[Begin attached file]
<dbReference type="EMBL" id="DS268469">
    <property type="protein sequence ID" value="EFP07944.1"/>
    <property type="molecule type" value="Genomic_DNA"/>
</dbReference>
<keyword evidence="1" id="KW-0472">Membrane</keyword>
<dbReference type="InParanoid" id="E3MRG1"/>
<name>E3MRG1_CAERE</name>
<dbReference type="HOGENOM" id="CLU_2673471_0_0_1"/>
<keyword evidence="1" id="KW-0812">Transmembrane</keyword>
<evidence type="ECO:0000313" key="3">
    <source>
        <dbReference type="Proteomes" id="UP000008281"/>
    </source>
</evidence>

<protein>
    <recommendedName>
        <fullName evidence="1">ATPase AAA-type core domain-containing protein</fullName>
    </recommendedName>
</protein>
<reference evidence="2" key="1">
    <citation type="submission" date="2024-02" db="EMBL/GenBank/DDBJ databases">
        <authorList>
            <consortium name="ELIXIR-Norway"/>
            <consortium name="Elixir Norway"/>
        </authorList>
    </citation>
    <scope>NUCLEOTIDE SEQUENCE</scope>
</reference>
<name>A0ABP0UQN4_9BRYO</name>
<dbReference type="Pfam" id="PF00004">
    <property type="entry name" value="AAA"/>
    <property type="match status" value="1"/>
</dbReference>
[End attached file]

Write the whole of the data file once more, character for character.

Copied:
<dbReference type="EMBL" id="DS268469">
    <property type="protein sequence ID" value="EFP07944.1"/>
    <property type="molecule type" value="Genomic_DNA"/>
</dbReference>
<keyword evidence="1" id="KW-0472">Membrane</keyword>
<dbReference type="InParanoid" id="E3MRG1"/>
<name>E3MRG1_CAERE</name>
<dbReference type="HOGENOM" id="CLU_2673471_0_0_1"/>
<keyword evidence="1" id="KW-0812">Transmembrane</keyword>
<evidence type="ECO:0000313" key="3">
    <source>
        <dbReference type="Proteomes" id="UP000008281"/>
    </source>
</evidence>

<protein>
    <recommendedName>
        <fullName evidence="1">ATPase AAA-type core domain-containing protein</fullName>
    </recommendedName>
</protein>
<reference evidence="2" key="1">
    <citation type="submission" date="2024-02" db="EMBL/GenBank/DDBJ databases">
        <authorList>
            <consortium name="ELIXIR-Norway"/>
            <consortium name="Elixir Norway"/>
        </authorList>
    </citation>
    <scope>NUCLEOTIDE SEQUENCE</scope>
</reference>
<name>A0ABP0UQN4_9BRYO</name>
<dbReference type="Pfam" id="PF00004">
    <property type="entry name" value="AAA"/>
    <property type="match status" value="1"/>
</dbReference>